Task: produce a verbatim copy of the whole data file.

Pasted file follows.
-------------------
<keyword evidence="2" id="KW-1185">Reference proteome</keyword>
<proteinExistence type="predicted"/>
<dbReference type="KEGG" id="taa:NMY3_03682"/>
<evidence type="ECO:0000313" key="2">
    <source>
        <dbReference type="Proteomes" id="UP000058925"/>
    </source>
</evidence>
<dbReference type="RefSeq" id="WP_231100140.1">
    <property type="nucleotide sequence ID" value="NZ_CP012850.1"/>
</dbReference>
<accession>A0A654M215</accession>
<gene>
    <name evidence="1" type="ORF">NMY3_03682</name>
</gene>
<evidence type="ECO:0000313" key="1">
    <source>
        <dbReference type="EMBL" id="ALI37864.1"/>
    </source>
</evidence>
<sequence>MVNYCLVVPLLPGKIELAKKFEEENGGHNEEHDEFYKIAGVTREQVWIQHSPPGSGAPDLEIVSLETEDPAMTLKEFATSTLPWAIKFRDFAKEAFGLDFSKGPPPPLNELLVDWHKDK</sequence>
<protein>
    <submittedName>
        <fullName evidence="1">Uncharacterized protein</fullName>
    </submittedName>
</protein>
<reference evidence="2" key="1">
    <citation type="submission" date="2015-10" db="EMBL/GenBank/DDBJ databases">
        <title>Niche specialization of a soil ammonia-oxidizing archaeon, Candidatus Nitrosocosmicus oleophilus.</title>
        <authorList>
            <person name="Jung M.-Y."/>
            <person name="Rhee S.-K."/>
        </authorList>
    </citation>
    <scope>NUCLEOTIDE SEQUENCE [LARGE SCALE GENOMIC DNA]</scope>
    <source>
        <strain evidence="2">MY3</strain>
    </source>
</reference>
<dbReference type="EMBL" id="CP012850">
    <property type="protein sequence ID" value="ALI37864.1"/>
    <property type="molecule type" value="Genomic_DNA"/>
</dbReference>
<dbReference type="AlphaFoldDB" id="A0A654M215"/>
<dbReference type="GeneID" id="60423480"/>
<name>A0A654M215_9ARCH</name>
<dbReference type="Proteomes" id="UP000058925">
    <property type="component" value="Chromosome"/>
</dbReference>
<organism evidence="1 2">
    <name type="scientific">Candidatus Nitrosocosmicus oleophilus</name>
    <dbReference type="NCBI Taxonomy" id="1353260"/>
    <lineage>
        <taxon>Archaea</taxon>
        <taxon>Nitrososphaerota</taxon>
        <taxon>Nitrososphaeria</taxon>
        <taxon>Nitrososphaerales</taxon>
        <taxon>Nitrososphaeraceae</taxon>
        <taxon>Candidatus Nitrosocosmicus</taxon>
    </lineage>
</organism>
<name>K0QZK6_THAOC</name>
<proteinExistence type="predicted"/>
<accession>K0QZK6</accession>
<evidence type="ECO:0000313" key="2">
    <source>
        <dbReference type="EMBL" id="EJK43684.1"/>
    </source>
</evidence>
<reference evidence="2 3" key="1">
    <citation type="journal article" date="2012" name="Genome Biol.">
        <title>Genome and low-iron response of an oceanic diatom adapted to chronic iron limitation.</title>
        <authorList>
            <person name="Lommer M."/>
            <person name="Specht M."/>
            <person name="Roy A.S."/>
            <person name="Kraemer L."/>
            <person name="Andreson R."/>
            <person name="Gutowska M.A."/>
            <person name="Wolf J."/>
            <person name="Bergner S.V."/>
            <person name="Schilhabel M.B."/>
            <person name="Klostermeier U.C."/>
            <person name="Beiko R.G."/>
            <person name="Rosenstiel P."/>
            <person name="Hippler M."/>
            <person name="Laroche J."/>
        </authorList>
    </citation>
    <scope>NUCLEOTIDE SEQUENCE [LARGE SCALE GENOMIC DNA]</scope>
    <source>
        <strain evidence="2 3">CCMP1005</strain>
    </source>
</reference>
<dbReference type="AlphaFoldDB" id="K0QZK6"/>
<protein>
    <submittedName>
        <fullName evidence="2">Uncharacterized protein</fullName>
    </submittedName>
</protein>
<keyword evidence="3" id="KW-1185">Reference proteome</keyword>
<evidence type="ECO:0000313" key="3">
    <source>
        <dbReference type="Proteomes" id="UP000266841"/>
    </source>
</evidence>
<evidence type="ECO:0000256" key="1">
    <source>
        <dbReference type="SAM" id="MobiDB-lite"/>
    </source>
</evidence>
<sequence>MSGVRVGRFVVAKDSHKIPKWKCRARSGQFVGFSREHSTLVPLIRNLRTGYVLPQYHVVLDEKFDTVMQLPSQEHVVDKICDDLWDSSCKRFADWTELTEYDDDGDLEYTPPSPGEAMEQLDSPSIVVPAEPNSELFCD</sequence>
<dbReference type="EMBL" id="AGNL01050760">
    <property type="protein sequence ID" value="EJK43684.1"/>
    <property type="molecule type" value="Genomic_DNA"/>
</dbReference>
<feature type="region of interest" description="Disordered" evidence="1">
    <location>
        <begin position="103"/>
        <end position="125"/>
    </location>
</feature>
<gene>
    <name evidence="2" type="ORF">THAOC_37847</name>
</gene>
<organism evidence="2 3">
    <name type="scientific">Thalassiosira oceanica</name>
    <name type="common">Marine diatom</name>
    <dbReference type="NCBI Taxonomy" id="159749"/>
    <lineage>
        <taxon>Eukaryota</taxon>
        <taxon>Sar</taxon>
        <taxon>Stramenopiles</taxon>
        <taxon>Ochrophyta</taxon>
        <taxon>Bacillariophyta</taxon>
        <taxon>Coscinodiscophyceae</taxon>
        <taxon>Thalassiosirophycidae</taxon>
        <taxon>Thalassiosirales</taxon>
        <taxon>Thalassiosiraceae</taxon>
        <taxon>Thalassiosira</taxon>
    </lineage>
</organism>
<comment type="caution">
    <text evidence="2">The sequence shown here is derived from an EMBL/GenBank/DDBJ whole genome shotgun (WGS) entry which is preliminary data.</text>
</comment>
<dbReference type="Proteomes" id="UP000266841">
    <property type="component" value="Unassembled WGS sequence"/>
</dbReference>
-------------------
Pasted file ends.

<keyword evidence="2" id="KW-1185">Reference proteome</keyword>
<proteinExistence type="predicted"/>
<dbReference type="KEGG" id="taa:NMY3_03682"/>
<evidence type="ECO:0000313" key="2">
    <source>
        <dbReference type="Proteomes" id="UP000058925"/>
    </source>
</evidence>
<dbReference type="RefSeq" id="WP_231100140.1">
    <property type="nucleotide sequence ID" value="NZ_CP012850.1"/>
</dbReference>
<accession>A0A654M215</accession>
<gene>
    <name evidence="1" type="ORF">NMY3_03682</name>
</gene>
<evidence type="ECO:0000313" key="1">
    <source>
        <dbReference type="EMBL" id="ALI37864.1"/>
    </source>
</evidence>
<sequence>MVNYCLVVPLLPGKIELAKKFEEENGGHNEEHDEFYKIAGVTREQVWIQHSPPGSGAPDLEIVSLETEDPAMTLKEFATSTLPWAIKFRDFAKEAFGLDFSKGPPPPLNELLVDWHKDK</sequence>
<protein>
    <submittedName>
        <fullName evidence="1">Uncharacterized protein</fullName>
    </submittedName>
</protein>
<reference evidence="2" key="1">
    <citation type="submission" date="2015-10" db="EMBL/GenBank/DDBJ databases">
        <title>Niche specialization of a soil ammonia-oxidizing archaeon, Candidatus Nitrosocosmicus oleophilus.</title>
        <authorList>
            <person name="Jung M.-Y."/>
            <person name="Rhee S.-K."/>
        </authorList>
    </citation>
    <scope>NUCLEOTIDE SEQUENCE [LARGE SCALE GENOMIC DNA]</scope>
    <source>
        <strain evidence="2">MY3</strain>
    </source>
</reference>
<dbReference type="EMBL" id="CP012850">
    <property type="protein sequence ID" value="ALI37864.1"/>
    <property type="molecule type" value="Genomic_DNA"/>
</dbReference>
<dbReference type="AlphaFoldDB" id="A0A654M215"/>
<dbReference type="GeneID" id="60423480"/>
<name>A0A654M215_9ARCH</name>
<dbReference type="Proteomes" id="UP000058925">
    <property type="component" value="Chromosome"/>
</dbReference>
<organism evidence="1 2">
    <name type="scientific">Candidatus Nitrosocosmicus oleophilus</name>
    <dbReference type="NCBI Taxonomy" id="1353260"/>
    <lineage>
        <taxon>Archaea</taxon>
        <taxon>Nitrososphaerota</taxon>
        <taxon>Nitrososphaeria</taxon>
        <taxon>Nitrososphaerales</taxon>
        <taxon>Nitrososphaeraceae</taxon>
        <taxon>Candidatus Nitrosocosmicus</taxon>
    </lineage>
</organism>
<name>K0QZK6_THAOC</name>
<proteinExistence type="predicted"/>
<accession>K0QZK6</accession>
<evidence type="ECO:0000313" key="2">
    <source>
        <dbReference type="EMBL" id="EJK43684.1"/>
    </source>
</evidence>
<reference evidence="2 3" key="1">
    <citation type="journal article" date="2012" name="Genome Biol.">
        <title>Genome and low-iron response of an oceanic diatom adapted to chronic iron limitation.</title>
        <authorList>
            <person name="Lommer M."/>
            <person name="Specht M."/>
            <person name="Roy A.S."/>
            <person name="Kraemer L."/>
            <person name="Andreson R."/>
            <person name="Gutowska M.A."/>
            <person name="Wolf J."/>
            <person name="Bergner S.V."/>
            <person name="Schilhabel M.B."/>
            <person name="Klostermeier U.C."/>
            <person name="Beiko R.G."/>
            <person name="Rosenstiel P."/>
            <person name="Hippler M."/>
            <person name="Laroche J."/>
        </authorList>
    </citation>
    <scope>NUCLEOTIDE SEQUENCE [LARGE SCALE GENOMIC DNA]</scope>
    <source>
        <strain evidence="2 3">CCMP1005</strain>
    </source>
</reference>
<dbReference type="AlphaFoldDB" id="K0QZK6"/>
<protein>
    <submittedName>
        <fullName evidence="2">Uncharacterized protein</fullName>
    </submittedName>
</protein>
<keyword evidence="3" id="KW-1185">Reference proteome</keyword>
<evidence type="ECO:0000313" key="3">
    <source>
        <dbReference type="Proteomes" id="UP000266841"/>
    </source>
</evidence>
<evidence type="ECO:0000256" key="1">
    <source>
        <dbReference type="SAM" id="MobiDB-lite"/>
    </source>
</evidence>
<sequence>MSGVRVGRFVVAKDSHKIPKWKCRARSGQFVGFSREHSTLVPLIRNLRTGYVLPQYHVVLDEKFDTVMQLPSQEHVVDKICDDLWDSSCKRFADWTELTEYDDDGDLEYTPPSPGEAMEQLDSPSIVVPAEPNSELFCD</sequence>
<dbReference type="EMBL" id="AGNL01050760">
    <property type="protein sequence ID" value="EJK43684.1"/>
    <property type="molecule type" value="Genomic_DNA"/>
</dbReference>
<feature type="region of interest" description="Disordered" evidence="1">
    <location>
        <begin position="103"/>
        <end position="125"/>
    </location>
</feature>
<gene>
    <name evidence="2" type="ORF">THAOC_37847</name>
</gene>
<organism evidence="2 3">
    <name type="scientific">Thalassiosira oceanica</name>
    <name type="common">Marine diatom</name>
    <dbReference type="NCBI Taxonomy" id="159749"/>
    <lineage>
        <taxon>Eukaryota</taxon>
        <taxon>Sar</taxon>
        <taxon>Stramenopiles</taxon>
        <taxon>Ochrophyta</taxon>
        <taxon>Bacillariophyta</taxon>
        <taxon>Coscinodiscophyceae</taxon>
        <taxon>Thalassiosirophycidae</taxon>
        <taxon>Thalassiosirales</taxon>
        <taxon>Thalassiosiraceae</taxon>
        <taxon>Thalassiosira</taxon>
    </lineage>
</organism>
<comment type="caution">
    <text evidence="2">The sequence shown here is derived from an EMBL/GenBank/DDBJ whole genome shotgun (WGS) entry which is preliminary data.</text>
</comment>
<dbReference type="Proteomes" id="UP000266841">
    <property type="component" value="Unassembled WGS sequence"/>
</dbReference>